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Toronto Blue Jays Starting Rotation Needs Innings-Eater. But Who?


Having a strong starting pitching rotation is an important thing for a contending team. Obviously, a weaker starting crew will put more pressure on your fielders to make more difficult plays, your batters to produce more runs and your relievers to take on more innings pitched.

This was the case last year with Toronto’s injured starters. The bullpen had to pitch 53.2 more innings than the league average. That was third highest in the major leagues. It was no surprise the bullpen looked tired and beat up by end of the season. The Jays’ pen did a great job last year, but can they be counted on to take another heavy workload like 2013? Who knows, but they most likely will have to do it again with the Jays’ projected starting rotation.

Can the Jays present starting rotation be expected to take more of the marathon workload this year than last? The answer is no. Mark Buehrle and R. A. Dickey most likely can pitch 200 innings each. If Brandon Morrow, and J. A. Happ are healthy they might pitch about 150 innings. Happ’s highest innings pitched in one season was 166. Morrow was above 150 only once in his career. Drew Hutchison, who was out for 2013 recovering from Tommy John surgery and who is not far removed from rookie status may reach 150. His highest IP, in the minors, was 149. For the sake of argument, let’s say he can reach 150 too. With all five starting pitchers the total innings pitched reaches 850. That is 100 less than last year’s MLB starting average. It is about 50 less than what the Blue Jays starters threw last year.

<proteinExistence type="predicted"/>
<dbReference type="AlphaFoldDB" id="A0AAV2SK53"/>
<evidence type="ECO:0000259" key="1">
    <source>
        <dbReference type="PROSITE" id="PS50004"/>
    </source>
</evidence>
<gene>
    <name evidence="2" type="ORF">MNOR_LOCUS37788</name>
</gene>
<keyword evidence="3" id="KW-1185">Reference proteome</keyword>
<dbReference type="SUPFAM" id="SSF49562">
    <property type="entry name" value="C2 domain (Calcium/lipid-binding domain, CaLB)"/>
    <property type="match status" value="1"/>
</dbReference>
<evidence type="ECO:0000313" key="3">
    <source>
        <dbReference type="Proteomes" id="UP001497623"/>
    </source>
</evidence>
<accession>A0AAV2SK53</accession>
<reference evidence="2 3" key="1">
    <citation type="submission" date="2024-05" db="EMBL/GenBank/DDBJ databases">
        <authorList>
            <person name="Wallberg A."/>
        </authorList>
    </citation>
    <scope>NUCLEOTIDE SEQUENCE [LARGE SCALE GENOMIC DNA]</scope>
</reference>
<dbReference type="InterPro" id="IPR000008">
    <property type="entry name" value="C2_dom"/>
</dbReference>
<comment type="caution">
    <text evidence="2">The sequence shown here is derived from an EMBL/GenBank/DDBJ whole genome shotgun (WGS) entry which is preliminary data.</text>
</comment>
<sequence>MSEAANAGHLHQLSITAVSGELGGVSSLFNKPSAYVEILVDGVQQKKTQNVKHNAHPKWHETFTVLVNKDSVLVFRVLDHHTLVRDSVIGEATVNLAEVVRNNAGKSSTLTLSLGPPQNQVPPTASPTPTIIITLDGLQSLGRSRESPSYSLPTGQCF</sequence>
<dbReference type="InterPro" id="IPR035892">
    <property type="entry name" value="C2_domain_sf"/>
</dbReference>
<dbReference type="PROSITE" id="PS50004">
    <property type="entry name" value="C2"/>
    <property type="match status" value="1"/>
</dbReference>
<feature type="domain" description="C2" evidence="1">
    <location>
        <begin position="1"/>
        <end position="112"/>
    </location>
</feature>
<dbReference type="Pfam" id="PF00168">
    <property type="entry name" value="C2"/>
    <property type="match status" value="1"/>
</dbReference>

So, that means the following things. The Jays will have to go to their second stringer starters waiting in the minors and/or buy a starter that can throw more than say 180 innings. As it stands now, the Toronto Blue Jays starting rotation will not come close to pitching 950 to 1000 innings that contending teams did last year. If the Jays do not get another inning eater starter this season then they may not contend. Who is this man? Here are four free agent starting pitchers who could help.

Bronson Arroyo, 37, is projected to pitch slightly over 205 innings for 2014. His ERA stands around 4 even. His velocity is slow, pitches to contact which for him means a lot of fly outs. That is not a good thing for the a place like Rogers Centre. He allows a lot of hits to boot but he is durable. You can depend on him to make over 30 starts a year.

Ervin Santana, 31, has excellent control and throws heat. Unfortunately, he gives up a lot of home runs (career 1.22 per 9 innings). He walks about two and strikes out six a game. Higher metrics show him to be a 3.90 ERA pitcher. He is dependable as well. His average of innings pitched over 162 games is 215.

Ubaldo Jimenez, 30, throws heat, striking out about 8 to 9 a game. He walks about four and gives up about eight hits a game. He might be the best option as his ground ball out-rate is pretty good (43.9%). He gave up only 16 home runs last year. His ERA after eight years in the majors is 3.92. His average of innings pitched over 162 games is 205.

Matt Garza, 30, walks about two and strikes out about eight batters per game. He has a career average of 205 innings per season. He will give up one home run every nine innings pitched. Garza has a 3.76 ERA for the past six seasons. He appears to be healthy since his injurious 2012 season.

Will the Toronto Blue Jays get another 200-inning eater? Who knows? This writer argues they should as the 162 game season is a marathon.

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  • fmradioguy

    The average AL playoff team collected around 975 innings from their rotation in 2013. The Indians made it through on 924 innings from their rotation. The Jays rotation last year, in a horrible year for health in the rotation, pitched 899 innings. They won’t only be pitching just 850 innings this year. Replacement starters need to be taken into account and this year’s replacement options are a lot better than last year’s.. And for anybody who thinks the Jays need another 200+ innings eater (not the author, who conceded 180 was an acceptable target for a dependable starter) only 3 of the 10 playoff teams last year had multiple pitchers go 200 innings. Two is a luxury. The Tigers and Royals had three each, while the Jays, Cubs, White Sox, Yankees, Cards and Reds all had two.